Travis Kinney, 28, of Rochester, learned early in life that hard work pays. He dropped out of school and worked as a hard laborer for seven years.
“I had moments when I thought about returning to school,” Kinney, who earned his GED in 2007, said. “It was just so overwhelming trying to think how to fit work and school together.”
Even with a newfound urge to continue his education, it seemed unattainable. Kinney got married, purchased a home and needed to pay bills. He worked in construction and as an iron worker before being laid off New Year’s Eve 2009.
That layoff opened the door to a new future.
“I worked for seven years and felt like I wasn’t going anywhere,” he added. “All I knew was hard labor – which motivated me to go back to school.”
When he was laid off, he took advantage of the college’s Worker Retraining Program and enrolled in the Energy Technology – Power Plant Operations program. He earned his Associate in Applied Science (AAS) in Energy Technology, and then returned to Centralia College to wrap up his pre-engineering requirements. Later he was accepted into an electrical engineering program at WSU-Vancouver.
“Attending Centralia College has helped me realize the importance of giving back to the community,” he said. “I am a STEM scholarship recipient and am very grateful for the contributions that directly affect me.”
At the Pacific Northwest Center of Excellence for Clean Energy (PNCECE) at Centralia College, Kinney was known for being focused, dedicated and determined (skills he claims students should hone in on to be successful). He balanced his time between being a full-time student, working two part-time jobs, and helping his wife with her business. Then in his “spare time,” he led projects to help students and the college.
Kinney led 17 energy tech students to inspect areas of energy inefficiencies within the college’s Technical Building. They examined the building envelope, calculated energy consumption of the electrical loads and lighting, and submitted three levels of retrofits. The college accepted some of the suggestions, including replacing the lighting system.
Rulon Crawford, Energy Tech assistant professor and the project’s advisor, said Kinney spent at least 80 hours of his own time leading the audit and writing the report – a report that was very well received.
“He was a quiet student,” Crawford said. “Then he shined through this report and was a huge asset to the energy program ever since.”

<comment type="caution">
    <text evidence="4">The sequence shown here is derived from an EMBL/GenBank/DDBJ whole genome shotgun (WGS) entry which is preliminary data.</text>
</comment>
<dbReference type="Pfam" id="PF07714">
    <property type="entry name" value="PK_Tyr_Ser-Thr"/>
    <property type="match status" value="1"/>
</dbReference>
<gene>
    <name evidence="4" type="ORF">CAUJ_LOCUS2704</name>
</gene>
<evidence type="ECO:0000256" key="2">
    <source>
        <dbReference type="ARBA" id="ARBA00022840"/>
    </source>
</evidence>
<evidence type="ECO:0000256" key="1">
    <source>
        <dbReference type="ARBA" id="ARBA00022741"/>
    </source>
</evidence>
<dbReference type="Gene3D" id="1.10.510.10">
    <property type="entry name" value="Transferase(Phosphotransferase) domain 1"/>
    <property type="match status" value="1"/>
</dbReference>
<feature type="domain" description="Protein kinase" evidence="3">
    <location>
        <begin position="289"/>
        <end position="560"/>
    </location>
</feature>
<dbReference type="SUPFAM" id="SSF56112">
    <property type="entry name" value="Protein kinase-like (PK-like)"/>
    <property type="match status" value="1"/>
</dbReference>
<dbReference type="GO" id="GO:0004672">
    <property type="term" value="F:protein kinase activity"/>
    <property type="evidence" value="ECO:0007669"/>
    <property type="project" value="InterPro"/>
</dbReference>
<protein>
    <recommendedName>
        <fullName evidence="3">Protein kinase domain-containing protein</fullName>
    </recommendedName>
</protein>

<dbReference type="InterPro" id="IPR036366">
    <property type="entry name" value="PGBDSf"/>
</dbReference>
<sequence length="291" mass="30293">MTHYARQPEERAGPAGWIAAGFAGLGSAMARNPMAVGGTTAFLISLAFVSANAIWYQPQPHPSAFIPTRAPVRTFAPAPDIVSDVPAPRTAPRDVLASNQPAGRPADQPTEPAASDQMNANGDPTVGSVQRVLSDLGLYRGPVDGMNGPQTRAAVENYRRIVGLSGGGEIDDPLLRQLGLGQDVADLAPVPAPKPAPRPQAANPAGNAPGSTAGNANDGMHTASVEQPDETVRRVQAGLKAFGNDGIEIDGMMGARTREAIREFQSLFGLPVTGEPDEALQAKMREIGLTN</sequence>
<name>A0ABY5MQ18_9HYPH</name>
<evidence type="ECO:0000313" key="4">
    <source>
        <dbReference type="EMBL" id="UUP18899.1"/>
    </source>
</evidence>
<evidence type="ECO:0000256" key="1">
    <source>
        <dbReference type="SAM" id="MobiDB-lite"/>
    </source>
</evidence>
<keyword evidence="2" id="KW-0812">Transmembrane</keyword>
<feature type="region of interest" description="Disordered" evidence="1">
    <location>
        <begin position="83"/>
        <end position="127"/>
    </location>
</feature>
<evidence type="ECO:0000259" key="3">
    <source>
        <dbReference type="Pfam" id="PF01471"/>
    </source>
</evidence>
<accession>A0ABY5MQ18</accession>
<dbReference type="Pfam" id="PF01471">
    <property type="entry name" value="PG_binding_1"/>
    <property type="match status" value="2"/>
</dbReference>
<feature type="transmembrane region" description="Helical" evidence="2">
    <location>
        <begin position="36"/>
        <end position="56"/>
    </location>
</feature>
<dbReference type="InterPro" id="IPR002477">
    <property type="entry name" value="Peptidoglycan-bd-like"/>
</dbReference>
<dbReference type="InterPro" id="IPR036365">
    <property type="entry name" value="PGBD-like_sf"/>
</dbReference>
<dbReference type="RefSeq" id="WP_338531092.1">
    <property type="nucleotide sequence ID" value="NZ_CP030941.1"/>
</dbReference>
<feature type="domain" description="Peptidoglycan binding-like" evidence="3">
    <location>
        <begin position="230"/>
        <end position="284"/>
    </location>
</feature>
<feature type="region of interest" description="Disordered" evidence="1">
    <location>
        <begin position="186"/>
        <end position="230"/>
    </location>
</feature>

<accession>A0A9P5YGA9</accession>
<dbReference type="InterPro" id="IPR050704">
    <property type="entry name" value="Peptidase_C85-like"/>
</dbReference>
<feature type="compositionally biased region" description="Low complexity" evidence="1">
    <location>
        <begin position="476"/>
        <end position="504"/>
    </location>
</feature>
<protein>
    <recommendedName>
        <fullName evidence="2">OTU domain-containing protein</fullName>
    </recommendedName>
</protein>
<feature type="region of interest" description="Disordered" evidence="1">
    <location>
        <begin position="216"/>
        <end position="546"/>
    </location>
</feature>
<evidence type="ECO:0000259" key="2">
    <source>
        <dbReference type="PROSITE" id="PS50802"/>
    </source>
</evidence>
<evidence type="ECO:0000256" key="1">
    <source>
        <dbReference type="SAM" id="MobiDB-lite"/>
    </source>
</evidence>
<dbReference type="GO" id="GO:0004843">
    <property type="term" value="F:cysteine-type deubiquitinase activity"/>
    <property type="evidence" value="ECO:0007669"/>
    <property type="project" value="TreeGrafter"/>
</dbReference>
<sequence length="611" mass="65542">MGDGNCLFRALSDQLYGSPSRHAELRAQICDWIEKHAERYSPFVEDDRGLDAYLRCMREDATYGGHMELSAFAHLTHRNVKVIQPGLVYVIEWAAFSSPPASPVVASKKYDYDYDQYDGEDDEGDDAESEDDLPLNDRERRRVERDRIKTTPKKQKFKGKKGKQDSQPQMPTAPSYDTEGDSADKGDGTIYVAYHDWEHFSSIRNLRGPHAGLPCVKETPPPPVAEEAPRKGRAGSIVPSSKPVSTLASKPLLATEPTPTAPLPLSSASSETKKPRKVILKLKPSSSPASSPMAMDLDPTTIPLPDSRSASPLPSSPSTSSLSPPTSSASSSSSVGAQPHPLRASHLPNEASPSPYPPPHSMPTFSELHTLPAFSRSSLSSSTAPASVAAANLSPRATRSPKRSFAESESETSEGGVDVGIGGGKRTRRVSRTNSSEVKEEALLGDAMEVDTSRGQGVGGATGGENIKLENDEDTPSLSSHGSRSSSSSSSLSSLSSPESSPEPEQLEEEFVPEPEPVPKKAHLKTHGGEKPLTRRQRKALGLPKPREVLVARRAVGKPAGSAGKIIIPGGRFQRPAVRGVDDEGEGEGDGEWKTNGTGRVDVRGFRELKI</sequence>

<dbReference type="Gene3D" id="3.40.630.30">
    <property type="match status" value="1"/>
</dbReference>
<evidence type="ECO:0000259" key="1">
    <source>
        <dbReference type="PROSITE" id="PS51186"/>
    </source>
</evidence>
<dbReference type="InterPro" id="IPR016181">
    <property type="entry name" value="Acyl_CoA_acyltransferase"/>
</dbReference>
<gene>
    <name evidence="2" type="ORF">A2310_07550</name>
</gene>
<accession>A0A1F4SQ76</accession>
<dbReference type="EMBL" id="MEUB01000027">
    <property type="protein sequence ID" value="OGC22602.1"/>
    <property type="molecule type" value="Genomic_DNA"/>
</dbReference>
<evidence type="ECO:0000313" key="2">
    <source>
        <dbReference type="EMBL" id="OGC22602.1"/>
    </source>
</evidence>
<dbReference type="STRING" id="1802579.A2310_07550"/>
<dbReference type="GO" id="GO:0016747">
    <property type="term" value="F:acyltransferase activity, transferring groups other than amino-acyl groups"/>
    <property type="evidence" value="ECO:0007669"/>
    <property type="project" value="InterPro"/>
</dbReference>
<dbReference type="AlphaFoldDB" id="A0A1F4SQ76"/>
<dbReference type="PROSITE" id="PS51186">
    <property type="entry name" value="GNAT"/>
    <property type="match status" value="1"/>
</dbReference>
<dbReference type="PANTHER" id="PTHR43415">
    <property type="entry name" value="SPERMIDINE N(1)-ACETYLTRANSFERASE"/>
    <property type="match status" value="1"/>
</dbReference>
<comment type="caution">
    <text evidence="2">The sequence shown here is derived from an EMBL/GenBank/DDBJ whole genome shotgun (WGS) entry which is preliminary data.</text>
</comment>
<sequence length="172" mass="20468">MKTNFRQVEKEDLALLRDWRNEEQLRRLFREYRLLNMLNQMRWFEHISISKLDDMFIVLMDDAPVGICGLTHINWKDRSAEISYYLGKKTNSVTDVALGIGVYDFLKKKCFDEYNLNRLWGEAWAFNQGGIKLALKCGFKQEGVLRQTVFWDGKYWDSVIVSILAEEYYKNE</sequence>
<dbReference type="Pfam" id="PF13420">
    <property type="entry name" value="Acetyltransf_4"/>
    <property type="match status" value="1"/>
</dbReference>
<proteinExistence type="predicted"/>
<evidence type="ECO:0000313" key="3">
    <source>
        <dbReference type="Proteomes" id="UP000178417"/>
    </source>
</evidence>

Kinney then worked with former pre-engineering student John Hofman and Centralia City Light in coordinating the outdoor clean energy lab, located on the NE corner of the Kiser Natural Outdoor Learning Lab (KNOLL). Kinney assisted with the project design, organized volunteer labor, and finished the project by coordinating the contractor and parts needed to install six solar panels. The panels work alongside the Energy Ball in producing clean energy for the college’s KNOLL and the college itself.
Students will use this lab to learn about solar and wind generating systems for years to come – and the college will not only receive electricity from the project, it will earn a tax credit as well.
“My goal is to partner our metering system with the science department’s weather tools to offer energy production and weather information online,” Kinney said. “It will be real-time data, which will be available to all students to use for research projects.”
There’s something personal that drives Kinney’s efforts.
“I saw a lot of smart students who ‘slacked off’ and didn’t take their educations seriously,” Kinney said.
His years of hard labor taught him how to focus and be dedicated. His career pathway will include power, instrumentation and system controls.
“Higher education is important to me because I have experienced life without an education,” he added. “My parents did not emphasize the importance of going to school. Neither one of them graduated, so I felt destined to be a manual laborer. I am determined to finish my bachelor’s degree so I can provide a good life for my family. I want to give my future children a more encouraging environment to succeed.”